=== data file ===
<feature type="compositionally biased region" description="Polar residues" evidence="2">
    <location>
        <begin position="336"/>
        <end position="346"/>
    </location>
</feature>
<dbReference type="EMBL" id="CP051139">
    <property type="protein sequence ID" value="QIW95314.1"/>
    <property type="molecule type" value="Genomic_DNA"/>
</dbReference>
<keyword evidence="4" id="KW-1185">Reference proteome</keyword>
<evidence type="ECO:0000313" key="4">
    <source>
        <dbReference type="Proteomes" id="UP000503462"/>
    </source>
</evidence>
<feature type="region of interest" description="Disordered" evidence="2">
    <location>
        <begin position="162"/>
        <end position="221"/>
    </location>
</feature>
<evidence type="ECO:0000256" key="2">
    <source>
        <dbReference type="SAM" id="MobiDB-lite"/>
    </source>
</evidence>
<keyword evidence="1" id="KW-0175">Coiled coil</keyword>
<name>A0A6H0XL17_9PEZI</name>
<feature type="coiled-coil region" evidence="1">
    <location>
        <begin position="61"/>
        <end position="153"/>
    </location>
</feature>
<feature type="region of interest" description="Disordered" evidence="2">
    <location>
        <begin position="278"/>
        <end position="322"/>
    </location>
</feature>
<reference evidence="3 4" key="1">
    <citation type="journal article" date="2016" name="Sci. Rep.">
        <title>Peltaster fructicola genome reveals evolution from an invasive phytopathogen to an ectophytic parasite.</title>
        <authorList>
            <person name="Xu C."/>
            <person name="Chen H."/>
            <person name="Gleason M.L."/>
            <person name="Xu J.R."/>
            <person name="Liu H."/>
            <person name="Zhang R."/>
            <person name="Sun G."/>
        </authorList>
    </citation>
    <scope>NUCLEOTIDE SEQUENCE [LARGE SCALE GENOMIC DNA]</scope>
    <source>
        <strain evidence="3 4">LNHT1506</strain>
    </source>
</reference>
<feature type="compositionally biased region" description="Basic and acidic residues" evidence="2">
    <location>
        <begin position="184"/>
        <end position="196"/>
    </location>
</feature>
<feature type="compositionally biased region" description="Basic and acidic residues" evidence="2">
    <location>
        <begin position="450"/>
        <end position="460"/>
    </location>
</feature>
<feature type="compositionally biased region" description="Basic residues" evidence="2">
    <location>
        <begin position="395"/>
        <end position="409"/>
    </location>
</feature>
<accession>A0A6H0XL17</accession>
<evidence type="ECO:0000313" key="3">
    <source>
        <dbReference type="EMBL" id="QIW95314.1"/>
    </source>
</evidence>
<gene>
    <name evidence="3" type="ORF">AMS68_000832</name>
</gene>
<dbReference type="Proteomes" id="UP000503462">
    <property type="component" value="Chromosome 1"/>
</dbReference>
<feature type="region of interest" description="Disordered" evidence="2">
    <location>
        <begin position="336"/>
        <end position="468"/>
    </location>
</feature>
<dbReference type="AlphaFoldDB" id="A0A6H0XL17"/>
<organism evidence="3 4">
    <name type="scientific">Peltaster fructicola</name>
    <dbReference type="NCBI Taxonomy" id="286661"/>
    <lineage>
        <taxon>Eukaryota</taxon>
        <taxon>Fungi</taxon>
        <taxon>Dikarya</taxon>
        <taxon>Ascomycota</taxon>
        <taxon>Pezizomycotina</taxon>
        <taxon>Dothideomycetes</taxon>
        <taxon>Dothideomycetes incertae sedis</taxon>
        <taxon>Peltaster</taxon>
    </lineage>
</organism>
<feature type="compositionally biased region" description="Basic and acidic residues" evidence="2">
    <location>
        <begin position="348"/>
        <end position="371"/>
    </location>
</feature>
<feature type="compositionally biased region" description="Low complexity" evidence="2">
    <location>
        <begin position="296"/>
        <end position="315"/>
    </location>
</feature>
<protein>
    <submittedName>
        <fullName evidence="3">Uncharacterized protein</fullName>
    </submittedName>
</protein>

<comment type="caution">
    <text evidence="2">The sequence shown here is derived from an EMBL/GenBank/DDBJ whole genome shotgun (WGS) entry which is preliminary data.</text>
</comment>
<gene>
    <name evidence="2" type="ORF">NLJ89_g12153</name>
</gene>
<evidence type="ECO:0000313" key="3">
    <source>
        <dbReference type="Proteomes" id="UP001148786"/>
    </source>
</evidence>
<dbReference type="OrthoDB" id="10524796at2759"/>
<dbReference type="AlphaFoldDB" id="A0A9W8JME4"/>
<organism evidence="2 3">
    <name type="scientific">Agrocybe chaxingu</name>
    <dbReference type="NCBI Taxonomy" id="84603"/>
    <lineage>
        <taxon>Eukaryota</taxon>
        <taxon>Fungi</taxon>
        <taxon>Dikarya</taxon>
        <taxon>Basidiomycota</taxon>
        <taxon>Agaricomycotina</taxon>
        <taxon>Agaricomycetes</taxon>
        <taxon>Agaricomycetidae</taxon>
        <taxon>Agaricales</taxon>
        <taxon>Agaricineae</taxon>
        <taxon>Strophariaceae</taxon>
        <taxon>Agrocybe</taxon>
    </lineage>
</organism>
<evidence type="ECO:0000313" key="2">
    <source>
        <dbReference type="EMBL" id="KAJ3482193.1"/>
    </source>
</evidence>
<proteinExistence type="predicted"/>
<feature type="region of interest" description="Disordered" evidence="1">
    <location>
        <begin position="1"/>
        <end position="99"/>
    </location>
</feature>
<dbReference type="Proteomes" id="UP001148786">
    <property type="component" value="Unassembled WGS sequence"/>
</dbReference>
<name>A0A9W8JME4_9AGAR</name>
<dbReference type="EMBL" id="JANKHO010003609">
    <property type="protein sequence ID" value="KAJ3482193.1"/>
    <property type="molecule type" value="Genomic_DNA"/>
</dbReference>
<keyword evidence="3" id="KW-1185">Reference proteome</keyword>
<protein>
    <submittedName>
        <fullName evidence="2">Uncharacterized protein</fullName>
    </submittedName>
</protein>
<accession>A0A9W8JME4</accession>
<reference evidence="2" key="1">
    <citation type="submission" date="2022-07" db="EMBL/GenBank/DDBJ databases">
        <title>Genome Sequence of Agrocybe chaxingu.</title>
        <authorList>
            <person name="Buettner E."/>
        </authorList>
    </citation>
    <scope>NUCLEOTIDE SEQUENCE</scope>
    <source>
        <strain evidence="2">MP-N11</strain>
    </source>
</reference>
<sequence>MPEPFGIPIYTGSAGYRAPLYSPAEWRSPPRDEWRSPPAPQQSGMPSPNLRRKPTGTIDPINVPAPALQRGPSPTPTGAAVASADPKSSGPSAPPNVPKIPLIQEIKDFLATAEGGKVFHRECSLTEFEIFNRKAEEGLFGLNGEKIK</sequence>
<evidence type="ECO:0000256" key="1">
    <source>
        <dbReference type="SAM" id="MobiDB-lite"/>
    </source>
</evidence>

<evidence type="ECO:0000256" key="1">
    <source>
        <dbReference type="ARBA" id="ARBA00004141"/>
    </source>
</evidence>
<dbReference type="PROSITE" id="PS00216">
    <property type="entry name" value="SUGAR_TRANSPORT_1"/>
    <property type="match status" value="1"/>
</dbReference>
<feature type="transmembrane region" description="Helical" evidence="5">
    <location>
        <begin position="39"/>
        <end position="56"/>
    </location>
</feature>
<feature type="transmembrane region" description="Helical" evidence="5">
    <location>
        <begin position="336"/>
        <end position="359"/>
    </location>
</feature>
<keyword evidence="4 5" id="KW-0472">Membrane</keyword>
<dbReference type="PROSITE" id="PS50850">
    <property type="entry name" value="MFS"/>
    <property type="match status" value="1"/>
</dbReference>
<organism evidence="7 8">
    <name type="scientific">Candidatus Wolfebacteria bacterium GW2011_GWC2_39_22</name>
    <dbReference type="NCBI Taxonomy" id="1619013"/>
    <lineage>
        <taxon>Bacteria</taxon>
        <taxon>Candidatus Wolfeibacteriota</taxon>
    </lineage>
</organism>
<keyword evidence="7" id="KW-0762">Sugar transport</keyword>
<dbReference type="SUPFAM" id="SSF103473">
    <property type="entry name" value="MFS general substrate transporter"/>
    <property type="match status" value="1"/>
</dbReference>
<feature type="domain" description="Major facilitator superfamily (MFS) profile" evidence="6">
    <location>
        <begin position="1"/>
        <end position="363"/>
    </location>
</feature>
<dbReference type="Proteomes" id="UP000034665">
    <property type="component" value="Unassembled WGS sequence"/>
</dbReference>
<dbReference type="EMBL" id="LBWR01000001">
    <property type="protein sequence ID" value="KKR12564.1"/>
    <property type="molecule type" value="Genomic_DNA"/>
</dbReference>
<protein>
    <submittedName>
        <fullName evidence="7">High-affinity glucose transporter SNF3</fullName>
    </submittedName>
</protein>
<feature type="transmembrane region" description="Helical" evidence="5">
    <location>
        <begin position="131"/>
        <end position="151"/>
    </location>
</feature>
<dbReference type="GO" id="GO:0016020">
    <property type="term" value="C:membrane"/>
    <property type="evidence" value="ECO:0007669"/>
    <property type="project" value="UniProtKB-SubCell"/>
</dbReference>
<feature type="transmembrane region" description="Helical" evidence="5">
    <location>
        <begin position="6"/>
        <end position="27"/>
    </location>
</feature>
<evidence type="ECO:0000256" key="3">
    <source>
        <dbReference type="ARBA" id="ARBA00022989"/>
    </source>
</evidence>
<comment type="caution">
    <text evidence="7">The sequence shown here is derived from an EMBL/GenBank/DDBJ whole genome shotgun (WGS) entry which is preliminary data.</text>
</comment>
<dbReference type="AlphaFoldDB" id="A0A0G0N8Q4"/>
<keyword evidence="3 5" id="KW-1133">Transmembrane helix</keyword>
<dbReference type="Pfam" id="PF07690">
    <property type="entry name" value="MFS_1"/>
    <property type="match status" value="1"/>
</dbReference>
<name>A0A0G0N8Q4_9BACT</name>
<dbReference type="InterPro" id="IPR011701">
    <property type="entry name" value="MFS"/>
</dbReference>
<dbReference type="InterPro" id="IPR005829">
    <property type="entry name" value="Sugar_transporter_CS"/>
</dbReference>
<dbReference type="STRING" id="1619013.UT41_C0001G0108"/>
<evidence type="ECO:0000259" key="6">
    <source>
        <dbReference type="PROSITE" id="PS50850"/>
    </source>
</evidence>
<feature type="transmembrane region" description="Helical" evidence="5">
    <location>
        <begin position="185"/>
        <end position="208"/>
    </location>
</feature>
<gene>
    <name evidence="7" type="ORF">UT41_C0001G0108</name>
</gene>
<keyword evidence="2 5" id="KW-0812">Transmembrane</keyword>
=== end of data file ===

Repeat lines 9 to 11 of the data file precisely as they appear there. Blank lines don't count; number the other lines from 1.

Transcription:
    <property type="molecule type" value="Genomic_DNA"/>
</dbReference>
<keyword evidence="4" id="KW-1185">Reference proteome</keyword>